MAO Inhibitors
Electroconvulsive Therapy
Other treatments
action and types
Increase norepinephrine and/or serotonin in brain area that controls mood.
•Selective serotonin reuptake inhibitors
•Other non-MAOI Antidepressants
•Monoamine Oxidase inhibitors.
TCA Antidepressant Side Effects
Dry Mouth and nasal passages
Blurred Vision
Urinary Retention
Esophageal Reflux

Side Effects Related to TCA’s
Orthostatic hypotension
Weight gain
Decreased Seizure threshold
Possible Life Threatening Side Effects of Antidepressants
Reduction of Seizure threshold,
Hypertensive Crisis (MAOI only)
Serotonin Syndrome
Anticholinergic Crisis
MAOI Antidepressants-special diet-why
MAOI Antidepressants
Typramine Restricted diet
Avoidance of certain meds
Hypertensive Crisis
• Severe occipital headache
• Palpitations
• Nausea/Vomiting
• Stiff Neck
• Fever
• Sweating
• Elevated Blood Pressure
• Chest Pain
Serotonin Syndrome
• Seen when combining 3 or more serotonin enhancing drugs and taking at same time
• Such as SSRI+MAOI, MAOI+ L-tryptophan, and clomipramine (Anafranil) + MAOI
Electroconvulsive Therapy
Use of electric current to produce grand mal seizure
Severely depressed, Catatonic Stupor, Schizophrenia, Mania
Procedure for ECT
Informed consent, NPO after midnight, Patient void, Dress in loose gown, Dentures, glasses, ect., removed, ½ hr prior to ECT give anticholinergic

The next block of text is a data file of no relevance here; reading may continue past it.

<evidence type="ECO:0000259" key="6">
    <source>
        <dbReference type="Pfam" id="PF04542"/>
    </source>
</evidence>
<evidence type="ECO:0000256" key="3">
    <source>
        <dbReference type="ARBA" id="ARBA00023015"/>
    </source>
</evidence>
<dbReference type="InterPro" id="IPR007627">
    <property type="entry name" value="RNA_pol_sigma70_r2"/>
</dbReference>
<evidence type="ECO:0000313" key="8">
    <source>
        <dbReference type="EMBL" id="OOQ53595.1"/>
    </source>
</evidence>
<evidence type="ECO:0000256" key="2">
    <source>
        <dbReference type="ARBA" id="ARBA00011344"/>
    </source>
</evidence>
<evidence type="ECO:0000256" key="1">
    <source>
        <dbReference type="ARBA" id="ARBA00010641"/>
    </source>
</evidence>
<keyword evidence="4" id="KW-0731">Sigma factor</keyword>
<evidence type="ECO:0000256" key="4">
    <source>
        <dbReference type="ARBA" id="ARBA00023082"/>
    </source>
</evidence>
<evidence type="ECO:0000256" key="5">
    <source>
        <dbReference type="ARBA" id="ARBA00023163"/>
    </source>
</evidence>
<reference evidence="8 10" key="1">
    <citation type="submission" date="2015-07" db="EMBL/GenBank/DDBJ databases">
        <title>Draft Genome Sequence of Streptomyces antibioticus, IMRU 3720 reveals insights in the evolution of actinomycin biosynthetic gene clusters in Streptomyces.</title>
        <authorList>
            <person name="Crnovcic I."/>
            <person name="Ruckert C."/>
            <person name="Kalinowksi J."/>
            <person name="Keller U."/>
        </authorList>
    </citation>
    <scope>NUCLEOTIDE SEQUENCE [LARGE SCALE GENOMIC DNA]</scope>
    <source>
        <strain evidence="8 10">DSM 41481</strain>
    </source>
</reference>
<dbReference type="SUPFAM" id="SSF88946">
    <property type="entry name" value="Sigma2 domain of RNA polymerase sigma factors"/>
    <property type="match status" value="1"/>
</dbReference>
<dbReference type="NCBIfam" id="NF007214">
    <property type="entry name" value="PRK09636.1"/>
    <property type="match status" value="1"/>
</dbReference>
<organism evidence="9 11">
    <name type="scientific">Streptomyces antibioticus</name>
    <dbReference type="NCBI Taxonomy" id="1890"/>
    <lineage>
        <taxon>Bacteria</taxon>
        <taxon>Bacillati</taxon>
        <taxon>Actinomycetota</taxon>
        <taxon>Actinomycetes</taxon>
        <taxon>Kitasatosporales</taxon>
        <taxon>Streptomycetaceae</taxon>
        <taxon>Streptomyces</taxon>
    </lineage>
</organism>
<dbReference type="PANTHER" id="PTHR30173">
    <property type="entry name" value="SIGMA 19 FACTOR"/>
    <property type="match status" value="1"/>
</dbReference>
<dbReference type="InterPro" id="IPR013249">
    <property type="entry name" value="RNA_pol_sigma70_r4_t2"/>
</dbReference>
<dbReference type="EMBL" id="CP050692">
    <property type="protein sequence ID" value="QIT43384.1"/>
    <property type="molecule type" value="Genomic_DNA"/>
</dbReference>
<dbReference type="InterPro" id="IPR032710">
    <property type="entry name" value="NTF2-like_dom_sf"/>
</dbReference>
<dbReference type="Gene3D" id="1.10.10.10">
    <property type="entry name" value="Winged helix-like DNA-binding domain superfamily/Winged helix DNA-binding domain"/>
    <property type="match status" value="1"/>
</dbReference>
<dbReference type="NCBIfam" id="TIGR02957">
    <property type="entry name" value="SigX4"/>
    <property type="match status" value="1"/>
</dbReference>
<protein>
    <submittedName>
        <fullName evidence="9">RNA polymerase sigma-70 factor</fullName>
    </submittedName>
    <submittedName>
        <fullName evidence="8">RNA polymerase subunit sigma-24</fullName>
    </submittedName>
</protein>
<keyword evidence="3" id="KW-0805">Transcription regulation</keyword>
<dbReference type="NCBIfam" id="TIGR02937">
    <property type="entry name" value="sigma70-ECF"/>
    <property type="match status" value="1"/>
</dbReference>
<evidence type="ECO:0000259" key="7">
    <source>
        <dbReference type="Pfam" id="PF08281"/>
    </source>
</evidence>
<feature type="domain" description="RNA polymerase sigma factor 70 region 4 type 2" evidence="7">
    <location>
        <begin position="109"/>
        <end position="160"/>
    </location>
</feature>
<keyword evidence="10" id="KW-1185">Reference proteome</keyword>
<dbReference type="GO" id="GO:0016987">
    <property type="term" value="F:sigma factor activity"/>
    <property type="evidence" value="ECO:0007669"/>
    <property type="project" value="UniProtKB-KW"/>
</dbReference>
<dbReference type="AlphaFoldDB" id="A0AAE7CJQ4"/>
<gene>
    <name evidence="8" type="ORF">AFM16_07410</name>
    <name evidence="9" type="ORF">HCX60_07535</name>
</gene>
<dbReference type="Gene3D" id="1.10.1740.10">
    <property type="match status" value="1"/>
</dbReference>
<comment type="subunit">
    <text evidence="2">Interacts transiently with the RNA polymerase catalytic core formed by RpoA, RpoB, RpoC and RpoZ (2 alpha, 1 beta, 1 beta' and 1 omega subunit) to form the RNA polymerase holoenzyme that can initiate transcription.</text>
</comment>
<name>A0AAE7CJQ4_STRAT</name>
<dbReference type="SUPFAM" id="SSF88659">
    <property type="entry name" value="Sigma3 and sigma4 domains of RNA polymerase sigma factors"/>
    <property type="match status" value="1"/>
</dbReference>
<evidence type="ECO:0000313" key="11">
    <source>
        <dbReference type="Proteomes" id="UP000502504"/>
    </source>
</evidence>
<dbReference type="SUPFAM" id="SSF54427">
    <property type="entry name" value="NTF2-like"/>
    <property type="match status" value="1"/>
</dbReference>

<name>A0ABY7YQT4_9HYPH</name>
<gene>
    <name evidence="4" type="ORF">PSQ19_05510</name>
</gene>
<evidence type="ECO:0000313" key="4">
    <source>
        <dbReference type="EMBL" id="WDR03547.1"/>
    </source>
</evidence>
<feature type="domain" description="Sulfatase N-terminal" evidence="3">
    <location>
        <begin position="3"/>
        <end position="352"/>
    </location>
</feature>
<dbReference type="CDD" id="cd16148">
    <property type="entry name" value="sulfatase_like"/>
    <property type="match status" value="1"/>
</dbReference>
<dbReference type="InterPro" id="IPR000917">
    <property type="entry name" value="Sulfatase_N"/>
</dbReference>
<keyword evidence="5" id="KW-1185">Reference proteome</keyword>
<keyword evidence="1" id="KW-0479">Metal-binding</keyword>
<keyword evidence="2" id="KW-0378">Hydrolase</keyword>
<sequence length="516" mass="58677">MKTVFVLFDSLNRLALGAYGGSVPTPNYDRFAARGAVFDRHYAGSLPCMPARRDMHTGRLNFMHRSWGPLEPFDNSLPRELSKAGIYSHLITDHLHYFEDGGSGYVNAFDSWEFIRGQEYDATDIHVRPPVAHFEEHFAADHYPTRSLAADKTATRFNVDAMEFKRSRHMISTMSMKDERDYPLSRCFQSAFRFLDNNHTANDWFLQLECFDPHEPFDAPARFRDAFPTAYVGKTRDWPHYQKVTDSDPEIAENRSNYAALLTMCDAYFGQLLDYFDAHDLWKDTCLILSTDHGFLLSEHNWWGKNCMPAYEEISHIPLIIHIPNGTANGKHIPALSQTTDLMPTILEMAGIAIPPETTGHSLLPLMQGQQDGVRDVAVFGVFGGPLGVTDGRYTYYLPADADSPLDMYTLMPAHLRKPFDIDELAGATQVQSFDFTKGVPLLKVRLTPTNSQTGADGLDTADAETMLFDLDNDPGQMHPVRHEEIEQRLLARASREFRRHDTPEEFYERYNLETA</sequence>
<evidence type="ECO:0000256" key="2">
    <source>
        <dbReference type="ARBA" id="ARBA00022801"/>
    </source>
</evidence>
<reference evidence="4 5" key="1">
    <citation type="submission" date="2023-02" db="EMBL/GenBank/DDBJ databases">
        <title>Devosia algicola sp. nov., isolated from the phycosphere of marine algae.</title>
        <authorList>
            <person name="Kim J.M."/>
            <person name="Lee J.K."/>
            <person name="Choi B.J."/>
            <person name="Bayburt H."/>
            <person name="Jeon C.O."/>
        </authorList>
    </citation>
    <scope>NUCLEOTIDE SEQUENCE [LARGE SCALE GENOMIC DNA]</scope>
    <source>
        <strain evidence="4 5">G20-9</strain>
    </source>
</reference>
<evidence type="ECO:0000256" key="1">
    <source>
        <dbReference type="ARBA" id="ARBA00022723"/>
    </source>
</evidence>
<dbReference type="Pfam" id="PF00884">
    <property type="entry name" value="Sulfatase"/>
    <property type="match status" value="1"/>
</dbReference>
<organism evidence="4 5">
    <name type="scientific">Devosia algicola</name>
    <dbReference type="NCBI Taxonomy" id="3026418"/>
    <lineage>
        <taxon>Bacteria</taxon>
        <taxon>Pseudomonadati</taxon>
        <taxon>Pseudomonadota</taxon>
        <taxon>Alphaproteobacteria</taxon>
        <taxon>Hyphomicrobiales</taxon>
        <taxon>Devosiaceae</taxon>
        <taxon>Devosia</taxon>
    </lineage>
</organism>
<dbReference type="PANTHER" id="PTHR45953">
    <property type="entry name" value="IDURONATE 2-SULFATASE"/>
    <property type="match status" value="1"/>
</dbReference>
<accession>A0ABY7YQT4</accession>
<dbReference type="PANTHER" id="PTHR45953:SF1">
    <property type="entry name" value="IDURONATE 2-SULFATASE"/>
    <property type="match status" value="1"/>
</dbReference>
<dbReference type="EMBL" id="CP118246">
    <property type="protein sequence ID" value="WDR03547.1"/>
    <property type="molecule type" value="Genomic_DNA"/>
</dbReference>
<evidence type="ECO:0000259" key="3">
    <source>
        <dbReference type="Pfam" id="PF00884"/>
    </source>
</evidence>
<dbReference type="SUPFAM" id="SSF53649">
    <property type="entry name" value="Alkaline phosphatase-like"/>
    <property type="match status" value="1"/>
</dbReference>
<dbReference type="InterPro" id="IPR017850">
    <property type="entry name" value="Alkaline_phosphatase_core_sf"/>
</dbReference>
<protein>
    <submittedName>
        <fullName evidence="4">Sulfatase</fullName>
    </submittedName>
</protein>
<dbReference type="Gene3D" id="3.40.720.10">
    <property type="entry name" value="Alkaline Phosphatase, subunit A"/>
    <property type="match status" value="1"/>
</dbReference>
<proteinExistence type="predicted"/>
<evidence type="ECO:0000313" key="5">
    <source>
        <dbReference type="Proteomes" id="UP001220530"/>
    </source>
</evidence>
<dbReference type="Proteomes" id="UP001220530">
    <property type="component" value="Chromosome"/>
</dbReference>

Immediately following ECT Treatment
Anesthesiologist administer oxygen
Patient is suctioned if required
Turn Patient’s head to side
Take vital signs q. 15 minutes (1st hr.)
Reassure and orient patient
Explain what has occurred.
Side Effects to electroconvulsive therapy
Potential Risks
Side Effects to electroconvulsive therapy
Temporary memory loss, Confusion
Potential Risks
Severe memory loss, death
Other treatments of depression
Individual psychotherapy
Group therapy
Family therapy
Cognitive Therapy
Nursing Diagnosis
Risk for self-Directed violence
Self esteem disturbance
Social Isolation/Impaired Social Interaction
Altered thought processes
Altered Nutrition, less than body requirements
Sleep Pattern Disturbance